With work from home orders now the norm for many industries operating in the shadow of Covid-19, the future of the traditional office space appears up in the air with some organisations saying a return to the physical workplace is unlikely.
The arrival of Covid-19 in the country early last year saw the beginning of a shift away from brick-and-mortar buildings as businesses and companies scrambled to find ways to continue operating under the government’s movement control order (MCO) which shut down all but essential services for three months until June.
While businesses were allowed to resume normal operations under the conditional and then recovery phases of the MCO, some appear more than happy to keep things online as they have been for the better part of a year.
“We’ve been working from home since last year and we don’t really plan on going back any time soon,” the CEO of a start-up in Kuala Lumpur told MalaysiaNow.
“Our office is rented in Mid Valley so we have decided to forgo it since it’s just been sitting there collecting dust for the past year.”
According to a study by JLL Property Services, 81% of millennials feel that they are technologically ready to work from home while 52% said they are comfortable with such an arrangement.
“We’ve been working from home since last year and we don’t really plan on going back any time soon.”
At the start-up in Kuala Lumpur, all 12 employees have been working from home for more than a year.
And with hashtags like #WorkFromHome and #WFH trending across the world, the arrangement looks here to stay.
“A lot can be done with good communication,” the CEO said. “That’s why we are choosing to work from home even for the rest of this year.”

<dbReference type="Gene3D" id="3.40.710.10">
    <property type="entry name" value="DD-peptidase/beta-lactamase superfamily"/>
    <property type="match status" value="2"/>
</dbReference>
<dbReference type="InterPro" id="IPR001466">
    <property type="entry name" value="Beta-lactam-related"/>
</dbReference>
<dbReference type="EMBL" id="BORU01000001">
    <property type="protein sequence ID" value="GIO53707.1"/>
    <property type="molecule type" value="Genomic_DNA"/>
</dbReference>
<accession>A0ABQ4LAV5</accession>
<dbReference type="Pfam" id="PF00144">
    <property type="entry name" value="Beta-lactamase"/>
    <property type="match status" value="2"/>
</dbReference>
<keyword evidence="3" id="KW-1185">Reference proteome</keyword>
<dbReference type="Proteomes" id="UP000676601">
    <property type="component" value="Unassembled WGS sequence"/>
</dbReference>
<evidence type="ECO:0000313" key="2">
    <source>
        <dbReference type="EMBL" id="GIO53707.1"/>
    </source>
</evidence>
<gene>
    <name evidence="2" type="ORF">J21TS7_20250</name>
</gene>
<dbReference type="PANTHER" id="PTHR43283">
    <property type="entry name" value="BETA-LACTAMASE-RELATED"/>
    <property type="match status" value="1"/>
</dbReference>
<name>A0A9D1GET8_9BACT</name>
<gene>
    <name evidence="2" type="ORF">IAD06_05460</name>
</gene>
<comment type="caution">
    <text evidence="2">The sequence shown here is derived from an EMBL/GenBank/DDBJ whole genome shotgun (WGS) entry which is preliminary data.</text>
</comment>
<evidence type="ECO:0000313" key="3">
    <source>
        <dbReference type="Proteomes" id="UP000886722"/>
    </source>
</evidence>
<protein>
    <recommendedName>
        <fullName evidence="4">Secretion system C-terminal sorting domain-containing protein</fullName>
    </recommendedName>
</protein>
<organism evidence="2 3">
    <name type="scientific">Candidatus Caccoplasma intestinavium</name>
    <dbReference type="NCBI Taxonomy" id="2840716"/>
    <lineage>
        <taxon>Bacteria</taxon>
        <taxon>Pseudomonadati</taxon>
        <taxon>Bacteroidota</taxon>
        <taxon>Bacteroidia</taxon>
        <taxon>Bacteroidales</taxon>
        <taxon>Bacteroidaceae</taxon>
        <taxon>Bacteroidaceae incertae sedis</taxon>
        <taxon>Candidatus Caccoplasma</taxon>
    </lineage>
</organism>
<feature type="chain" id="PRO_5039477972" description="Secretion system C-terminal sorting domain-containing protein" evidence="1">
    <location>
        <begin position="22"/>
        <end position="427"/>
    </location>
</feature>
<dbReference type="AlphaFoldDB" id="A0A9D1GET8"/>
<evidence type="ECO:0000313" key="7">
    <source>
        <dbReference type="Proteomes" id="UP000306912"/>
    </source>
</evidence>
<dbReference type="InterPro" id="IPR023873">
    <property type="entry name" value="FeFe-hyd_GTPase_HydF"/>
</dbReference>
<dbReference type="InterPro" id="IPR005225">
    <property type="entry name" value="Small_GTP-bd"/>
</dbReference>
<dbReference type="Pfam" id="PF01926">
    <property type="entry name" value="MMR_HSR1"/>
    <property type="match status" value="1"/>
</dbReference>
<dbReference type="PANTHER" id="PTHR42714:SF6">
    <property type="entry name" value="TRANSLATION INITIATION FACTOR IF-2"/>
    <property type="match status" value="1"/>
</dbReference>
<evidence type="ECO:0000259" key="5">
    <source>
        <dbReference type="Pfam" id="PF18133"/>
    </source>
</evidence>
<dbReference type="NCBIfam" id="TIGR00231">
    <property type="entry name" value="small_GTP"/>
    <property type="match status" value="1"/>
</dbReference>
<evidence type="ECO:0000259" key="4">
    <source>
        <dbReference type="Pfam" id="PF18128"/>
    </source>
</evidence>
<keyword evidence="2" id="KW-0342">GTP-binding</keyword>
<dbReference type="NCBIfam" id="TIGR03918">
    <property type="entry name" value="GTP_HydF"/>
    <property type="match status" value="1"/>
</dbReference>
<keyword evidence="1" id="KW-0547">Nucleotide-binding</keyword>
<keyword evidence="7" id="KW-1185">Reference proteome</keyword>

For this company as well as many others, technology has helped bridge any gaps in communication left by the pandemic. Discussions are held on Slack and and daily briefs are conducted through Google Meet.
“We even have one of our employees in Syria and we adjusted to suit his time zone as well,” the CEO added.
“They don’t want to pay for nothing.”
At a nearby office building, an administrator told MalaysiaNow that several tenants had pulled out from their rental deals for the next six months as they are unsure of how long the uncertain situation will last.
“They don’t want to pay for nothing. When the MCO started again, they just went with the easiest option of operating from home,” she said.
But while millennials and those able to adapt to remote working may be moving away from the office, the JLL Property Services study adds that these spaces will likely never completely disappear.
Offices have a reputation for being the “optimal working environment for socialising and providing an irreplicable culture”, it said.
It also spoke of a post-pandemic push for “re-purposed or re-designed work areas” to provide “infrastructure and collaboration among the teams of remote and on-site staff”.
For now, though, companies such as the Kuala Lumpur start-up are ready to go remote for the long haul.
“We did this for so long and it works, so why change?”